Saturday, January 29, 2005

No announcement from the Dean camp on Ickes' endorsement

There are many surprising things about the Ickes endorsement of Howard Dean. But one of the more intriguing for me is the fact that this news has yet to be announced on the Democracy For America web site. You would think, normally, that they would be trumpeting something this important.

There are two explanations I can think of for the cricket noise coming from Burlington: (1) they aren't ready to make the announcement official and this report is just a leak of something that will be happening soon, or (2) they have learned some lessons from the handling of the Gore announcement and don't want to make the same mistake.

I think the latter is the more likely possibility. When Gore told Dean that he would endorse the governor, Dean quickly arranged a press conference to announce it. It happened so quickly that even Joe Trippi didn't know about it in advance! While the announcement quickly cemented Dean's status as the front-runner, it also produced what I call the "Risk" moment in the campaign.

In the game of Risk, there comes a time when one player becomes so overwhelmingly powerful that it is in the best interest of all the other players to combine forces and wipe them out (because no single player would have a chance). This happened in the Democratic campaign, where members of the Gephardt and Kerry campaigns worked together behind the scenes to release some really disgusting attack ads on Dean. Furthermore, while I don't have proof of this, I am convinced that Gephardt deliberately sacrificed his own candidacy in order to take out Dean (perhaps in exchange for a seat in Kerry's cabinet).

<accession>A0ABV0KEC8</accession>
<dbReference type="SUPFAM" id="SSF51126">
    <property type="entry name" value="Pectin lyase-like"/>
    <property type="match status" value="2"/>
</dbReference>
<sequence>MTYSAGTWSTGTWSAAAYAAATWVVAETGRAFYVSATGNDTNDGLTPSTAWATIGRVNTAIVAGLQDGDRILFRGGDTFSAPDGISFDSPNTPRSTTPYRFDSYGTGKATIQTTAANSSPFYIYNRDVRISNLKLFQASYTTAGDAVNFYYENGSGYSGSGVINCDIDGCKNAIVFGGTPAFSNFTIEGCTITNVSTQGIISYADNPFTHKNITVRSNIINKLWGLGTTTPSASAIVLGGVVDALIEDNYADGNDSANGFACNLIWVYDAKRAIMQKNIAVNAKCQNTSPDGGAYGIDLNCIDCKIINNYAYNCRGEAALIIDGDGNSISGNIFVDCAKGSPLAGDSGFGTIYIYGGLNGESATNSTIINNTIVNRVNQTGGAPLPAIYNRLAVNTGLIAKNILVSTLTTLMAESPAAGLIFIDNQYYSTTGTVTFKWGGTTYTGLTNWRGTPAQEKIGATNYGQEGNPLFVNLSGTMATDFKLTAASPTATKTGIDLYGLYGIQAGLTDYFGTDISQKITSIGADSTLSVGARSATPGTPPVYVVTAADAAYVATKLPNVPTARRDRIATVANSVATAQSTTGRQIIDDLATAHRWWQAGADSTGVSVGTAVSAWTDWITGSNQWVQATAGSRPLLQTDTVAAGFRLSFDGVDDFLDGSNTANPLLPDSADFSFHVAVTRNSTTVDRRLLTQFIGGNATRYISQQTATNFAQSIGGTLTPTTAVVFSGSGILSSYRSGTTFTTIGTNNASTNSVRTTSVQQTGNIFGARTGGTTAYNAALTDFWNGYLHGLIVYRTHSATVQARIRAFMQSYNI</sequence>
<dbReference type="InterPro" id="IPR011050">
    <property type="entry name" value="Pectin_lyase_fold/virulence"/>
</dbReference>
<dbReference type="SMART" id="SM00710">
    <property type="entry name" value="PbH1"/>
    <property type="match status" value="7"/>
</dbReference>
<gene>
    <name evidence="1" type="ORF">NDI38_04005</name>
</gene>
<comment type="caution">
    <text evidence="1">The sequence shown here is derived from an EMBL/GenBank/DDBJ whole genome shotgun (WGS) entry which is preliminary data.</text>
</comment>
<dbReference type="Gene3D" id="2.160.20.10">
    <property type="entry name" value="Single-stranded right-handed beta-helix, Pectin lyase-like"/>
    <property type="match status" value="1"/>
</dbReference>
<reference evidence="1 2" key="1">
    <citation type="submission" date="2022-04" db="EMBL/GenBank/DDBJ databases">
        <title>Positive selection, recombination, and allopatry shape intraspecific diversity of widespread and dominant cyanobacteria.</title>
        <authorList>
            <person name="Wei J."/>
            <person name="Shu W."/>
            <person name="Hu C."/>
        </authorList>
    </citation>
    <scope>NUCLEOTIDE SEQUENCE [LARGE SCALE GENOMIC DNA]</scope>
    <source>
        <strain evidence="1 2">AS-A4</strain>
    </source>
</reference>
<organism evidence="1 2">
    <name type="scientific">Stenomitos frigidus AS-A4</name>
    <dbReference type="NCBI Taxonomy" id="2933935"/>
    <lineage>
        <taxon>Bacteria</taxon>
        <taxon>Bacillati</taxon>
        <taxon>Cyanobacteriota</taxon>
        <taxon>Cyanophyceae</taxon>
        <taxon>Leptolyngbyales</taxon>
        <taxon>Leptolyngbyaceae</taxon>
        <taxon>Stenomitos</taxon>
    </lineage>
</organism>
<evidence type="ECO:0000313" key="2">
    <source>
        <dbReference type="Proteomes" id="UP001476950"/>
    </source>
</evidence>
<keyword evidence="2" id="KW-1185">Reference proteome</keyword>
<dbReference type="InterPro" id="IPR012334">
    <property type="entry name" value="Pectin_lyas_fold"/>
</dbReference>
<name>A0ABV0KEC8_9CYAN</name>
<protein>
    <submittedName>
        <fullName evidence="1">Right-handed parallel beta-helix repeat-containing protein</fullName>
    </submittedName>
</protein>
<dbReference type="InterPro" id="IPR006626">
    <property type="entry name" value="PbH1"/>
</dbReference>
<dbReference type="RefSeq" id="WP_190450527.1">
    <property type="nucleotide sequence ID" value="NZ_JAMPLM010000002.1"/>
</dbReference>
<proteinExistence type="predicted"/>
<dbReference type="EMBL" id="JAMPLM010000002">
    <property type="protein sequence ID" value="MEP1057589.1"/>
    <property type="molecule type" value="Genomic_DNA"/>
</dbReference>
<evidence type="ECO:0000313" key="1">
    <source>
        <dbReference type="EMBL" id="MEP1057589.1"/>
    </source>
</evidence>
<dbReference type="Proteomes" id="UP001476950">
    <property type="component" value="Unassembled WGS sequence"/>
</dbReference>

None of this excuses Dean's mistakes in that campaign. I'm only talking about this as an illustrative example of why Dean may be more circumspect about the Ickes' endorsement. It is a big feather in his cap. But if he were to really brag about it it could quickly coalesce the Anybody-But-Dean forces into a final effort to stop him. He's already experienced that once. He doesn't want it to happen again.

So he will keep the Ickes's endorsement as a nice little piece of news to pass around behind closed doors, another way to persuade reluctant delegates. But he won't go talking about it much in front of the cameras or in press releases on his web site. Instead he'll make much more noise about endorsements from the rank-n-file delegates.

After all, it is they who will ultimately have to vote on whether Dean gets the job.


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